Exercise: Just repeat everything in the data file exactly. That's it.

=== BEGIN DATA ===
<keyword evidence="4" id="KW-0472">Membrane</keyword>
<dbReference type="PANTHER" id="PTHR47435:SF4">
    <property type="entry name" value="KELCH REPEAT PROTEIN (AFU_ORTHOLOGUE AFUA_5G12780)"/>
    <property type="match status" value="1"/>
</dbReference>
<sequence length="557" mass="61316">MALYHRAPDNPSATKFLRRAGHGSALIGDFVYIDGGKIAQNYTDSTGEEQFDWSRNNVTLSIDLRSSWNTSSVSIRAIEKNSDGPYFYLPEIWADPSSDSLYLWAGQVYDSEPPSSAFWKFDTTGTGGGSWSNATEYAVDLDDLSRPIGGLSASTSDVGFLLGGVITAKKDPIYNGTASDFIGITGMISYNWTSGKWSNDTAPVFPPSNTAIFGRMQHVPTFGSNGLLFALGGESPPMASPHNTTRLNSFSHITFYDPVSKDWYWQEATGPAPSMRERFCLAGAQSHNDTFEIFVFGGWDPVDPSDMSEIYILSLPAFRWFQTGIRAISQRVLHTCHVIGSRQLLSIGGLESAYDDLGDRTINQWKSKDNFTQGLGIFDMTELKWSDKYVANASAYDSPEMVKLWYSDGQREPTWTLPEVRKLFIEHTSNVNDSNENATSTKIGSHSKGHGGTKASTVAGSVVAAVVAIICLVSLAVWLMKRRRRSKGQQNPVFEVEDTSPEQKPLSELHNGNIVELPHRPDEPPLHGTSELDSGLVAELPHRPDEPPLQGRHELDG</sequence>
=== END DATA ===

<keyword evidence="4" id="KW-0472">Membrane</keyword>
<dbReference type="PANTHER" id="PTHR47435:SF4">
    <property type="entry name" value="KELCH REPEAT PROTEIN (AFU_ORTHOLOGUE AFUA_5G12780)"/>
    <property type="match status" value="1"/>
</dbReference>
<sequence length="557" mass="61316">MALYHRAPDNPSATKFLRRAGHGSALIGDFVYIDGGKIAQNYTDSTGEEQFDWSRNNVTLSIDLRSSWNTSSVSIRAIEKNSDGPYFYLPEIWADPSSDSLYLWAGQVYDSEPPSSAFWKFDTTGTGGGSWSNATEYAVDLDDLSRPIGGLSASTSDVGFLLGGVITAKKDPIYNGTASDFIGITGMISYNWTSGKWSNDTAPVFPPSNTAIFGRMQHVPTFGSNGLLFALGGESPPMASPHNTTRLNSFSHITFYDPVSKDWYWQEATGPAPSMRERFCLAGAQSHNDTFEIFVFGGWDPVDPSDMSEIYILSLPAFRWFQTGIRAISQRVLHTCHVIGSRQLLSIGGLESAYDDLGDRTINQWKSKDNFTQGLGIFDMTELKWSDKYVANASAYDSPEMVKLWYSDGQREPTWTLPEVRKLFIEHTSNVNDSNENATSTKIGSHSKGHGGTKASTVAGSVVAAVVAIICLVSLAVWLMKRRRRSKGQQNPVFEVEDTSPEQKPLSELHNGNIVELPHRPDEPPLHGTSELDSGLVAELPHRPDEPPLQGRHELDG</sequence>